Methods

Capacity for antimicrobial susceptibility (AST) in Karachi and gaps were evaluated and identified by collecting and reviewing previous data and reports on this topic. A questionnaire based on the SLIPTA checklist [15], WHO AMR surveillance: questionnaire for assessment of national network [16], and WHO guide for establishing laboratory-based surveillance for antimicrobial resistance [12] was then developed. The questionnaire (Additional file 1) included the following 9 components for evaluating laboratory capacity; use of standardized methods, standardized operating procedures (SOPs), quality assurance, readiness for AMR surveillance, testing for specific organisms, equipment maintenance, technical capacity of staff, infrastructure and laboratory biosafety. This questionnaire was administered as part of a pre-workshop self-assessment questionnaire in three major cities of Pakistan; Karachi (March, 2015), Lahore (September, 2016) and Peshawar (August 2016). Participants from 30 laboratories participated in this exercise (Table 1). Scoring of responses was as follows; Yes: 1, Partial: 0.5, and No: 0.

Table 1

Laboratories participating in self-assessment exercise (n = 30)

Laboratories

Karachi

Peshawar

Lahore

Private

Public

Private

Public

Private

Public

Tertiary care/teaching hospital

2

5

4

2

1

8

General hospital

2

1

Commercial diagnostic laboratories

1

1

1

Research laboratories

1

1

Total

5

7

5

3

2

8

Percentage scores were then calculated for each question and categories. The percentage score for each category was calculated as the sum of components scores obtained for the category expressed as a percentage of the maximum score expected for that category based on number of responses (Additional file 2). Where there were more than one participants from a particular laboratory, and the scores for individual components were different, the lower score was entered for that question. This was on the assumption that discrepancy highlights deficiency in practices and thus a gap. Interpretation of the results was as follows; response < 50%: significant improvement required, > 50 to < 80%: some improvement required, response > 80%: laboratory is in good standing.

The laboratories from Karachi were subsequently invited to participate in a 2 years follow-up project wherein further training and guidance was offered through additional workshops and on-site visits. Based on informed consent cohort of five laboratories from Karachi were identified; 4/5 laboratories were from the public sector; (3 tertiary-care hospital and one research laboratory). The remaining fifth laboratory was from the private sector. Subsequently, a bi-pronged approach involving knowledge strengthening and follow-up on-site visits were carried out on regular basis as part of capacity strengthening strategy. Activities organized for strengthening laboratory capacity in this cohort are enlisted in Table 2. In addition the staff of the cohort laboratories were encouraged to visit or make phone contact if clarifications or help with problem solving was required. To assess impact of the knowledge based interventions, on-site laboratories assessment was carried out at 3 time points during the follow-up period. An evaluation tool (Additional file 3) was used. Responses were scored as follows; Yes: 1, Partial: 0.5 and No: 0. Total score of each laboratory was calculated and used as a measure of impact over time.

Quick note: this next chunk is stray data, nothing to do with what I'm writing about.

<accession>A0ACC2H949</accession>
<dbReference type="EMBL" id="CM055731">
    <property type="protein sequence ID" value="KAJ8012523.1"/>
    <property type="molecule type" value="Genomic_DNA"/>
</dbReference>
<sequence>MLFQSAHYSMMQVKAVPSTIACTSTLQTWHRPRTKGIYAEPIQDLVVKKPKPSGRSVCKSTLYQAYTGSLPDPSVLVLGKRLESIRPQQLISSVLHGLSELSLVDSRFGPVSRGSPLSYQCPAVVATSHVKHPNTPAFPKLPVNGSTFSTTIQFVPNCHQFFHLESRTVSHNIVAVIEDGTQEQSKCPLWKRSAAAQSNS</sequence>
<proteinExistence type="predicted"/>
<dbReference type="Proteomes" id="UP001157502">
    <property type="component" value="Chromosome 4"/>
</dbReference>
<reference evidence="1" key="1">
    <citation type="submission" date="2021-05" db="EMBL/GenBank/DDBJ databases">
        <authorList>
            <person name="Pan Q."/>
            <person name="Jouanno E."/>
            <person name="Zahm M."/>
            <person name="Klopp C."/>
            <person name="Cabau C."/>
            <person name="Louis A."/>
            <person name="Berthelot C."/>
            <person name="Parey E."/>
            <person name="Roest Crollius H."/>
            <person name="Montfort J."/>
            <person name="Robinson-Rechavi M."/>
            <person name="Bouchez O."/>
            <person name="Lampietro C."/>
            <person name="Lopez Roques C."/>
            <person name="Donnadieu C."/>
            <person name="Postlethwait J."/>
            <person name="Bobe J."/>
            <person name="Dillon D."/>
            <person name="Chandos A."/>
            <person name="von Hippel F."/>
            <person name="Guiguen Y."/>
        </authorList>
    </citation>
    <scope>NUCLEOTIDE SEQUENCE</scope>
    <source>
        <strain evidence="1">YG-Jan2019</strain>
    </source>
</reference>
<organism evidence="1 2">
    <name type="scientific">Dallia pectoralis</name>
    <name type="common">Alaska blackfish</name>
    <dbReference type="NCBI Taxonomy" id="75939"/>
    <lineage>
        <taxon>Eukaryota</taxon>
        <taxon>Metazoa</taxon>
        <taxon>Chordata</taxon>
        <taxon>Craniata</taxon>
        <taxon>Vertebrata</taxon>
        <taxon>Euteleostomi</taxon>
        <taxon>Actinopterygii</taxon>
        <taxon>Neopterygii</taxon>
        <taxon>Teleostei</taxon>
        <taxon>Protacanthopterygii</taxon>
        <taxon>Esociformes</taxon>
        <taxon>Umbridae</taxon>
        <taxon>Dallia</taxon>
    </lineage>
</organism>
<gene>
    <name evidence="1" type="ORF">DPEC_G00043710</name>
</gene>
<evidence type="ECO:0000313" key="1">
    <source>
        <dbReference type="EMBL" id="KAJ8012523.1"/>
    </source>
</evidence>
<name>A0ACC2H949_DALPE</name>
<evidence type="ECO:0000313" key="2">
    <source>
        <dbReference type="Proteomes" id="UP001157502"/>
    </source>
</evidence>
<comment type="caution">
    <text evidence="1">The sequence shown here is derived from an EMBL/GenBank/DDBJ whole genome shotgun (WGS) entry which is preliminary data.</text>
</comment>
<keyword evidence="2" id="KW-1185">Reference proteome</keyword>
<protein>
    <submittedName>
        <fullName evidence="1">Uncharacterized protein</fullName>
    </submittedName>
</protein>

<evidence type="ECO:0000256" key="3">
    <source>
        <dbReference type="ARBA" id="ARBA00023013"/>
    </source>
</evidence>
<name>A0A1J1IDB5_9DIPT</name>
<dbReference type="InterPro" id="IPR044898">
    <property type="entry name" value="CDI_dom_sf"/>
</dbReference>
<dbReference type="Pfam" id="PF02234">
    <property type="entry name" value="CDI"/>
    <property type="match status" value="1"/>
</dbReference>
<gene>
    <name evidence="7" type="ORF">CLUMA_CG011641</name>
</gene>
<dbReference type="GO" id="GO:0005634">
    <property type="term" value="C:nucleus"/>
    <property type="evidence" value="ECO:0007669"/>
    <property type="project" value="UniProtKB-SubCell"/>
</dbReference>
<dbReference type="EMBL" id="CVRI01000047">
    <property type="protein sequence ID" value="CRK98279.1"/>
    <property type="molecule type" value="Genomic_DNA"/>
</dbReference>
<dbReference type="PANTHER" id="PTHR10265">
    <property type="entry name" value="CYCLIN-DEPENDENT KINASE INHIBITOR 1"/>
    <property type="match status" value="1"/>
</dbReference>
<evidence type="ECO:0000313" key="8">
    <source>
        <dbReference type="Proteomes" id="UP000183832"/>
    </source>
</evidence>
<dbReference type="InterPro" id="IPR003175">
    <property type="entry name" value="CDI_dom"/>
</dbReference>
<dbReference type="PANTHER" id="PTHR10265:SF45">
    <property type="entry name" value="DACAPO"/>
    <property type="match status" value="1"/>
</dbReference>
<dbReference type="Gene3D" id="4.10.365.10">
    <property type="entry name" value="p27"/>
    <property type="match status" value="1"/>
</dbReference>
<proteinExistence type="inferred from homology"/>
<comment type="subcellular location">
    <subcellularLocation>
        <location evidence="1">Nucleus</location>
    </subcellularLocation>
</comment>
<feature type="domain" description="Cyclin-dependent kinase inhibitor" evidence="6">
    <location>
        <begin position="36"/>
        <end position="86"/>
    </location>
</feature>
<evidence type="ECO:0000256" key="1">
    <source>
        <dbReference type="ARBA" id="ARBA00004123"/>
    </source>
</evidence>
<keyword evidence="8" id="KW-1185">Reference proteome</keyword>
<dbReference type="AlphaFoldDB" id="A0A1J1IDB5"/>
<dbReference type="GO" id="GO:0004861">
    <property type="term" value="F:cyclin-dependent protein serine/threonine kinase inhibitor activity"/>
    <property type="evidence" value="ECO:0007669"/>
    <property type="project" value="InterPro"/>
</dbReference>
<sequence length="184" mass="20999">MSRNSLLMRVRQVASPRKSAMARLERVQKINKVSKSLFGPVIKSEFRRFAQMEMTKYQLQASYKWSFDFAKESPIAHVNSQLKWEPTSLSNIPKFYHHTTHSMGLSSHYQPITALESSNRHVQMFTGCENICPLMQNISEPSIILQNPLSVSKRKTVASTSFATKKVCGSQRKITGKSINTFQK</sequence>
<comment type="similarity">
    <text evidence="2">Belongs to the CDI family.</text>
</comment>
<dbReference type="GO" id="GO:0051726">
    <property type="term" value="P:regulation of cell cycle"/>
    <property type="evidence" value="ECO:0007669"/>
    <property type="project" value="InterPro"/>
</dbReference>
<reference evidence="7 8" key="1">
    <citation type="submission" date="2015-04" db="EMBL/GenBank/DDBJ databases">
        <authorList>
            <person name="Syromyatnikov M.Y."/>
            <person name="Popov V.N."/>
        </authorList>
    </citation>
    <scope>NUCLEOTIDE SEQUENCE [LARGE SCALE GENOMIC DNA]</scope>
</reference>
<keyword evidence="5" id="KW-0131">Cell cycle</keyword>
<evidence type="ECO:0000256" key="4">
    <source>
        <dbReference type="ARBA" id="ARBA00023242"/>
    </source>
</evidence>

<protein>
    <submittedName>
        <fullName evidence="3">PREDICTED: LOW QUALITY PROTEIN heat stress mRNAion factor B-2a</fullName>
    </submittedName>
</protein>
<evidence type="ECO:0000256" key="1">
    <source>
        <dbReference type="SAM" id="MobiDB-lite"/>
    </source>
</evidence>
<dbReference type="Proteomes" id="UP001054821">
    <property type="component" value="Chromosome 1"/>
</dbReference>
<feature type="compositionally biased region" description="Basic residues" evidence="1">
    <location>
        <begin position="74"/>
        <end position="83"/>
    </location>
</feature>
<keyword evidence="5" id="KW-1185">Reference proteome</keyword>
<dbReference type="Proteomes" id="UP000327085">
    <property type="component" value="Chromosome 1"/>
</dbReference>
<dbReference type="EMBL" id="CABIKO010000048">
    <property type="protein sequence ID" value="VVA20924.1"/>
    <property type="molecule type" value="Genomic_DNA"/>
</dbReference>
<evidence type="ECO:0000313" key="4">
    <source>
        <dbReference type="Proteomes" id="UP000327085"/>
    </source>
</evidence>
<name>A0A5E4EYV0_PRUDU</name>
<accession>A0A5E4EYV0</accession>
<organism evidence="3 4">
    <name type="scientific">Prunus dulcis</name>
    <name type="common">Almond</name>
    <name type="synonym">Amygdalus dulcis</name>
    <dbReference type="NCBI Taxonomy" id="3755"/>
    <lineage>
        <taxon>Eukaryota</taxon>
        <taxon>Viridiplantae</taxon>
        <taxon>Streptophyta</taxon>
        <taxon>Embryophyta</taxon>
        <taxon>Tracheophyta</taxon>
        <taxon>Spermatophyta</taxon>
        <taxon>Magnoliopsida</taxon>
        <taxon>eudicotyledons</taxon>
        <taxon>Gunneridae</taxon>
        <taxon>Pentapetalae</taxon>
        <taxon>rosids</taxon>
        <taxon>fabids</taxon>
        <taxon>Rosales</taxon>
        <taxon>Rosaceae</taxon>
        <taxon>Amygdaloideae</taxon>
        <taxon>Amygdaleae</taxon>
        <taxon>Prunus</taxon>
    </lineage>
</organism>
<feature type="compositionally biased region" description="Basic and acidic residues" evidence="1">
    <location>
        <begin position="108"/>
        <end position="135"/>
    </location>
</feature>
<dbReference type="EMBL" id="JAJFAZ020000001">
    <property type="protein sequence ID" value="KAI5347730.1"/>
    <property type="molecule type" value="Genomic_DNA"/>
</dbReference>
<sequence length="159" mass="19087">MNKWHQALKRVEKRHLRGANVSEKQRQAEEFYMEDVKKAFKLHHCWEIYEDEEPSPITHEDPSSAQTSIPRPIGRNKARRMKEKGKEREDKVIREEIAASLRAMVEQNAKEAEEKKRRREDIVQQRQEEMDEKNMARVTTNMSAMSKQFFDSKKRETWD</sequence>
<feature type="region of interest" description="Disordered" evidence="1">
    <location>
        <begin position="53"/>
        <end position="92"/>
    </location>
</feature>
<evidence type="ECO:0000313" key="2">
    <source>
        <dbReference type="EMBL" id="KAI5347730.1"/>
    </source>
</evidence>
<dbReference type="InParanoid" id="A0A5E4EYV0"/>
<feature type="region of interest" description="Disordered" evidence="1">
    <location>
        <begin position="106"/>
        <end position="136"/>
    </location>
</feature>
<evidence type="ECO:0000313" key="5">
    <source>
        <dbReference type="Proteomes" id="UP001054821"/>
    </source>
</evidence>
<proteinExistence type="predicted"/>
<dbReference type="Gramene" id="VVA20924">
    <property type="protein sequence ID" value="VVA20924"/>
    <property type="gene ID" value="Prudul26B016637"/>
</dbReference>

Table 2

Knowledge based capacity strengthening activities for cohort laboratories

DATE

ACTIVITIES

July 2015

Groups meeting with cohort laboratories that had earlier submitted their consent form to discuss project details and activity plans.

August 2015

Cohort laboratories visited for base-line needs assessment. Evaluation tool administered

August 2015

Gaps and solutions to address deficiencies discussed with cohort laboratories.

Topics for training sessions finalized

September- November 2015

Training sessions

Preparation of SOPs

Using on-line resources including ASM resources

Principles of AST’s

Update on McFarland SOPs

Practical session

Preparation of McFarland Standards

Training sessions

Quality Control of AST media

Storage of QC strains

Workshop

Minimum Inhibitory Concentration (MIC) for Antimicrobial Sensitivity Testing

March 2016

Laboratory strengthening workshop

Antimicrobial Resistance (AMR) Updates

June 2016

Post-workshop audit of cohort laboratories conducted and evaluation tool administered. Gaps noted and laboratory workers counseled accordingly.

October 2016

Follow up of cohort laboratories conducted to evaluate improvements and persisting gaps using evaluation tool. Laboratory workers counseled accordingly.

December 2016

Workshops held in parallel;

Infection control

Antimicrobial susceptibility testing of Fastidious organisms

Data analysis

Statistical difference between public and private laboratories’ capacity for AST was determined by one-way ANOVA of the percentage scores for the assessed categories.

Aggregated scores from post workshop evaluations of the Karachi laboratories at time points 1 and 3 were analyzed using paired t-Test assuming unequal variances, to determine whether the impact of knowledge based interventions coupled with on-site visits was statistically significant.

Results